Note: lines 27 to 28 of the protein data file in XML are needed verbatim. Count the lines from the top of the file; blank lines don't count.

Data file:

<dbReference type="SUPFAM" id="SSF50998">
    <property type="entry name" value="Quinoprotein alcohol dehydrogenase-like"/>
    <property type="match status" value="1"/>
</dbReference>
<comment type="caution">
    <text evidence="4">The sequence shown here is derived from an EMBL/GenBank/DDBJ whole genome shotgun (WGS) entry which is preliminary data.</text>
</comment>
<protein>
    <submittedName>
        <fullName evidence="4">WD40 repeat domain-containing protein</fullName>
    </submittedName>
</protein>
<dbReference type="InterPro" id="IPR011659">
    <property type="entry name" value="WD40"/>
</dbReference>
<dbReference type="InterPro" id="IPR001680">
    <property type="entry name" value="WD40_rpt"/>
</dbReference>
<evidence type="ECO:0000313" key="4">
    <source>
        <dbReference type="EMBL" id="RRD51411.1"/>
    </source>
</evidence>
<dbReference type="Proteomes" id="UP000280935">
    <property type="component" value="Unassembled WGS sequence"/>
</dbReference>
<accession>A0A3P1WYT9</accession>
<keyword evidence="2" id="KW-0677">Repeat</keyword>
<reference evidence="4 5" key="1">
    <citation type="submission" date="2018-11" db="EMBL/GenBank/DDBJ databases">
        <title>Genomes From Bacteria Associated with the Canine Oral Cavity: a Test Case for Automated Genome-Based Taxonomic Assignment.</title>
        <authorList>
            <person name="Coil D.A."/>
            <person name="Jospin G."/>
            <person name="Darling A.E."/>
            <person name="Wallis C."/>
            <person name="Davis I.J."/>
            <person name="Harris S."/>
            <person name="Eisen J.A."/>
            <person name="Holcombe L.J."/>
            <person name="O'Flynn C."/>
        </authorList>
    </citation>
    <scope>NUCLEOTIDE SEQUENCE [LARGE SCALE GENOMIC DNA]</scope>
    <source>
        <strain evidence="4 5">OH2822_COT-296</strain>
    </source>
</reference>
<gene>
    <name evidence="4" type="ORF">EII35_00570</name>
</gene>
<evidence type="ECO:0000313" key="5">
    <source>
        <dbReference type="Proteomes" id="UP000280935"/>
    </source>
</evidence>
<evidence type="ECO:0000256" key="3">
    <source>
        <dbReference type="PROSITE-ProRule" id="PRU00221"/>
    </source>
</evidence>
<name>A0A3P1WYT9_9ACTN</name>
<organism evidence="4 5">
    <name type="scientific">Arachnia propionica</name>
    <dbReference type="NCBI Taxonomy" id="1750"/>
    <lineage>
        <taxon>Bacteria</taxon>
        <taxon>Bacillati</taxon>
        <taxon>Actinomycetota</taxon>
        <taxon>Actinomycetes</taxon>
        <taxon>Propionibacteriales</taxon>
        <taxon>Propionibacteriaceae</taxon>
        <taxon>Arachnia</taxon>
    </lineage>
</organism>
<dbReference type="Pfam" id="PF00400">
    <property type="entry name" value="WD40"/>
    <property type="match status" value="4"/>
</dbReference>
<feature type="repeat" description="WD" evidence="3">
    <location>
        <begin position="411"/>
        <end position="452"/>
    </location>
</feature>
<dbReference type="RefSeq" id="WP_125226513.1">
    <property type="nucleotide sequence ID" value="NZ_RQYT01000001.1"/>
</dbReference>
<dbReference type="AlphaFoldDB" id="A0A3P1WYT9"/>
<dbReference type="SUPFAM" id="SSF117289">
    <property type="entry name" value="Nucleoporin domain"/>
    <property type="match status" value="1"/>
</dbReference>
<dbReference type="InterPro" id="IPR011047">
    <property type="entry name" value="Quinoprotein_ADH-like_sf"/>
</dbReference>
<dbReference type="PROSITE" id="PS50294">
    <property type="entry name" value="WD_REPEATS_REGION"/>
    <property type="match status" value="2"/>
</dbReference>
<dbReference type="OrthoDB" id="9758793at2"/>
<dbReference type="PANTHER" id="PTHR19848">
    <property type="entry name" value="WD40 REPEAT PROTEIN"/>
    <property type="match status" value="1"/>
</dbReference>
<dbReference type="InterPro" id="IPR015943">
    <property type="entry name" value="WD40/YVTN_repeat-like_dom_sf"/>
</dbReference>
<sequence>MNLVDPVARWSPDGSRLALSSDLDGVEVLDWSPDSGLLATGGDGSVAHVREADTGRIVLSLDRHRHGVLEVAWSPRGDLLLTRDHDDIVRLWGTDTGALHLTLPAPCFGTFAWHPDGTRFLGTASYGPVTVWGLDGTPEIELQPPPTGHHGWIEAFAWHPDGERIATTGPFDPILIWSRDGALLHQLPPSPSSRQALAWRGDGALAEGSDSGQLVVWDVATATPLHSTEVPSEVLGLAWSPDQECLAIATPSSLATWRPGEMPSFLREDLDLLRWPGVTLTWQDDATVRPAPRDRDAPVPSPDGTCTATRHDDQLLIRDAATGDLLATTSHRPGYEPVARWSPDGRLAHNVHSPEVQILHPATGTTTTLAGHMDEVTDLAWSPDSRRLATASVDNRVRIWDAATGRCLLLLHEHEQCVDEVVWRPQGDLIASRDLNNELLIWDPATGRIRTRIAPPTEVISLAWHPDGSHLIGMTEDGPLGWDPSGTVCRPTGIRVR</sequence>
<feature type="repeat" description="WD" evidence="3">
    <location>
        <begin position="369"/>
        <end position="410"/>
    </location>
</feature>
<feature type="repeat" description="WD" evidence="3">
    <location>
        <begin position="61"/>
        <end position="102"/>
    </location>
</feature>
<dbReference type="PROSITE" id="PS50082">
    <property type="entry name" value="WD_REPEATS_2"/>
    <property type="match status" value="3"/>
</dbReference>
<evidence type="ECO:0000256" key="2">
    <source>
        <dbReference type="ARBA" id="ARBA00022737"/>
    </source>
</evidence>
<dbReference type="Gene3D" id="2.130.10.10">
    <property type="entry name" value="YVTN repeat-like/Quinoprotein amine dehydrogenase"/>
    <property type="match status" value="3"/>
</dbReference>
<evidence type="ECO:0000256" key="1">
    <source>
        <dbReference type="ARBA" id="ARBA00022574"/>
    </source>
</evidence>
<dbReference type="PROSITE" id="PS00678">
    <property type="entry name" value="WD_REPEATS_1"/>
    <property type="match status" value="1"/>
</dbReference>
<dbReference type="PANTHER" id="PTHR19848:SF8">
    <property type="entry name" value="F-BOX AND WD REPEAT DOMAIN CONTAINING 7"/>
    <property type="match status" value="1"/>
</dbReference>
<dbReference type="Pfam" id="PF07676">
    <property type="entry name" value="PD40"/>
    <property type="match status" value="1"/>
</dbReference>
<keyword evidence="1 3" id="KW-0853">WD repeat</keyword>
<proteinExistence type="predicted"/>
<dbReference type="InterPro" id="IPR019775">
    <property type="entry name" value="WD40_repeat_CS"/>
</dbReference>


<accession>A0A3P1WYT9</accession>
<keyword evidence="2" id="KW-0677">Repeat</keyword>